Duesenberg Model J Murphy Roadster

The automobile brand founded by the brothers Fred and August Duesenberg using their family name enjoys a very good reputation in the USA. At auctions or sales, the few remaining vehicles fetch top prices, and they can also impress in Concours events in their respective categories. The most successful was the Model J, which in the 1930s was the most powerful, fastest and technologically most advanced car in the world. Today, however, the high values mean that these cars rarely go on trips or participate in classic car rallies. This phenomenon is also known from vehicles like the Porsche 356 Speedster, the Shelby Cobra or the Mercedes-Benz 300 SL. For this reason, in recent years more and more owners of original Model J have had replicas made as authentically as possible using modern technology that is easier to maintain. Visually, many car fans find it difficult to distinguish these replicas from the originals.

However, there aren’t corresponding offers for all automotive legends and especially American vehicles are rarely found. So what do you do if you want to spare your priceless Duesenberg, but at the same time would like to show off its incomparable forms? In the early 2000s, a team led by a Duesenberg owner ventured into this endeavor, the main goal being to correctly match the sheer size and correct proportions. For visual inspiration he had chosen the Model J Disappearing Top Roadster from coachbuilder Murphy. At the same time the should be suitable and robust enough for everyday use. To achieve this goal, he teamed up with experienced designer and prototype builder Steve Pasteiner of Advanced Automotive Technologies (AAT) in Michigan. Pasteiner had previously worked for 22 years at General Motors, where he was Assistant Chief Designer at Chevrolet and Buick. With AAT, he had previously built numerous prototypes and one-offs for various Detroit-based manufacturers.

To create a credible replica of the Duesenberg Model J, a suitable platform was first needed. This was found after some searching at the Ford E350 van, a commercial vehicle of the one ton class. Its chassis wasn’t only stable enough, but with the so-called ‘Twin I-Beam’ front axle it already offered a good optical replica of the classic rigid axle of the Model J. AAT reduced the width and replaced the rear of the chassis with a self-construction, whereby the original Ford rear axle was integrated in a bespoke four-link setup with air suspension. The power unit also comes from the E350 van, which at that time rolled off the production line with a huge V10 engine called Triton. More than 300 hp and 570 newtonmeters of torque provide more than adequate propulsion. However, the engine and transmission were moved more than 30 centimeters (one foot) to the rear.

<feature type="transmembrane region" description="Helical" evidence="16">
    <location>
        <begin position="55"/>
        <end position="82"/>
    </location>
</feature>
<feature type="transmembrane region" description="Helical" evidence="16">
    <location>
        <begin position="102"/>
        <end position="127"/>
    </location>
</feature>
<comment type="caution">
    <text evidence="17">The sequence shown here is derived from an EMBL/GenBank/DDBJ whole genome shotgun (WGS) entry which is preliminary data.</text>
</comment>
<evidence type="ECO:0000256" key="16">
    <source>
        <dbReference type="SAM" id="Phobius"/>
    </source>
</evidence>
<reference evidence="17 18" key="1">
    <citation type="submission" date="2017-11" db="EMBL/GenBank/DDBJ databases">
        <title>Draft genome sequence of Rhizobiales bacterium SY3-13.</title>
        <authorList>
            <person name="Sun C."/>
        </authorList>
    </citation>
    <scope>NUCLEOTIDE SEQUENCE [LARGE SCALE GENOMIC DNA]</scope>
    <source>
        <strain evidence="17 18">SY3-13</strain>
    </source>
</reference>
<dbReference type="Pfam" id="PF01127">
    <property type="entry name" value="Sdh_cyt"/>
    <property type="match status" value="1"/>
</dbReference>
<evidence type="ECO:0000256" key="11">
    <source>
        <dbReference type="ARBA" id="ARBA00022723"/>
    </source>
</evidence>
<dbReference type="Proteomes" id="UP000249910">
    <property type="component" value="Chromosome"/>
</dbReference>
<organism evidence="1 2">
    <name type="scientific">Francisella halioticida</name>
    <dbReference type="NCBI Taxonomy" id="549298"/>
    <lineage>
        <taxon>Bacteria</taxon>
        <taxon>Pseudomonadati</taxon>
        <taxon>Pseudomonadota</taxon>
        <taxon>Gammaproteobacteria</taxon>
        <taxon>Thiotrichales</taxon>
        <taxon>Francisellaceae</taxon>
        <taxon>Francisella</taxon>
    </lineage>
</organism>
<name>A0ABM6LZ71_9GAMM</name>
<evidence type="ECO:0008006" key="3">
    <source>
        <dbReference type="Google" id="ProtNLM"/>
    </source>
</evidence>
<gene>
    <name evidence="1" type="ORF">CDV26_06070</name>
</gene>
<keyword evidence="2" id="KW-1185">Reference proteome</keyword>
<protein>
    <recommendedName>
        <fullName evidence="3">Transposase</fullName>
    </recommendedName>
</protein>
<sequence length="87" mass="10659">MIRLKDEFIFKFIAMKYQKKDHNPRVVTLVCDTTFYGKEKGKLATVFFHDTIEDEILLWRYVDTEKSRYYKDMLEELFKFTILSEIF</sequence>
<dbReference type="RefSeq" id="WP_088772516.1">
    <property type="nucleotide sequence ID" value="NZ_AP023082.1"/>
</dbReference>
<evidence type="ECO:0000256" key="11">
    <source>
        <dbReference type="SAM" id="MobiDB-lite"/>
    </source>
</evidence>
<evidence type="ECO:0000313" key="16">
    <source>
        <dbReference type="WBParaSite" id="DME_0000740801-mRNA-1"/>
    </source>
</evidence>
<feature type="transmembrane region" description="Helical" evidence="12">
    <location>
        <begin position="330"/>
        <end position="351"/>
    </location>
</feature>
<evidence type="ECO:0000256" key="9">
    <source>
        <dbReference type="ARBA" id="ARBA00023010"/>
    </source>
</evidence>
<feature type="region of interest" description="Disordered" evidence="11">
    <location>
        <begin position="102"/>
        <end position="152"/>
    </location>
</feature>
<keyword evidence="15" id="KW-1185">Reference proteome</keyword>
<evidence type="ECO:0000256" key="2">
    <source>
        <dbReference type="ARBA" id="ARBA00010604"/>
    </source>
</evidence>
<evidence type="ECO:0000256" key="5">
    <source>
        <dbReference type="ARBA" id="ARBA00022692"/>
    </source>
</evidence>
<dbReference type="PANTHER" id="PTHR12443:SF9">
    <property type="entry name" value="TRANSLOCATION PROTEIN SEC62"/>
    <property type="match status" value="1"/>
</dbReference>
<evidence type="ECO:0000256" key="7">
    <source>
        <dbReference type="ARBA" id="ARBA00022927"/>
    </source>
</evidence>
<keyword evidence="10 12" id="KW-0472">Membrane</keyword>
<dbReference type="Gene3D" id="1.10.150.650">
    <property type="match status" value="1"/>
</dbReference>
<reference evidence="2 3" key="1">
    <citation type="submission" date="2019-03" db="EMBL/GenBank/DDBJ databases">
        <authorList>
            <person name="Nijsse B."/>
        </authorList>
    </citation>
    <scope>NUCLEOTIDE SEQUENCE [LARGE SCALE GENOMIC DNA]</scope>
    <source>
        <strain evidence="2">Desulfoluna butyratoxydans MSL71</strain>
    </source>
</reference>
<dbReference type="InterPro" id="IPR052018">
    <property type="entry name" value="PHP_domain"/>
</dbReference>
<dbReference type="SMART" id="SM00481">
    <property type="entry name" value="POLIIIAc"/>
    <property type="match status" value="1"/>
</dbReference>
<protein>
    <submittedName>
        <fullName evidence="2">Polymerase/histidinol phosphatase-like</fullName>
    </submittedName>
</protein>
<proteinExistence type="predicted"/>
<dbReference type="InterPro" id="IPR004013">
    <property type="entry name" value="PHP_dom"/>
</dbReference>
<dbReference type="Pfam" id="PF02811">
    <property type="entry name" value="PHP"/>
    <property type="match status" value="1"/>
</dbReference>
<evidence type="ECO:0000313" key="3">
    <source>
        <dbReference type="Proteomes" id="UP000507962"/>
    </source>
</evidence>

The unique bodywork was then created on this basis. For this, AAT produced matching parts made of steel and fibreglass, highly inspired by the real Murphy Roadster. The finished vehicle was then painted in metallic silver and medium grey with a narrow red pinstripe between these two colors. They are also used for the specially manufactured spare wheel covers and on the lid of the rear rumble seat, which in Germany already before World War 2 was known as the ‘Schwiegermuttersitz’ (mother-in-law seat) for a good reason. Even though the proportions of the car fit very well in comparison to the original, the exterior of the car also received a few modern elements such as the 20-inch wheels, each of which milled from a single block of aluminium. Inside, there aren’t only red leather seats, grey carpets and a dashboard in the color of the car with turned aluminium inlay, but in addition to the classic round instruments, there is also a digital display for the functions of the air suspension, a modern audio system and air conditioning. The windows open and close at the touch of a button. A hardtop can be mounted above the heads of the front passengers. After some 13 years in which the builder has enjoyed this vehicle, it is now for sale at Hyman Ltd. at a price of US$ 349,500.

Images: Hyman Ltd.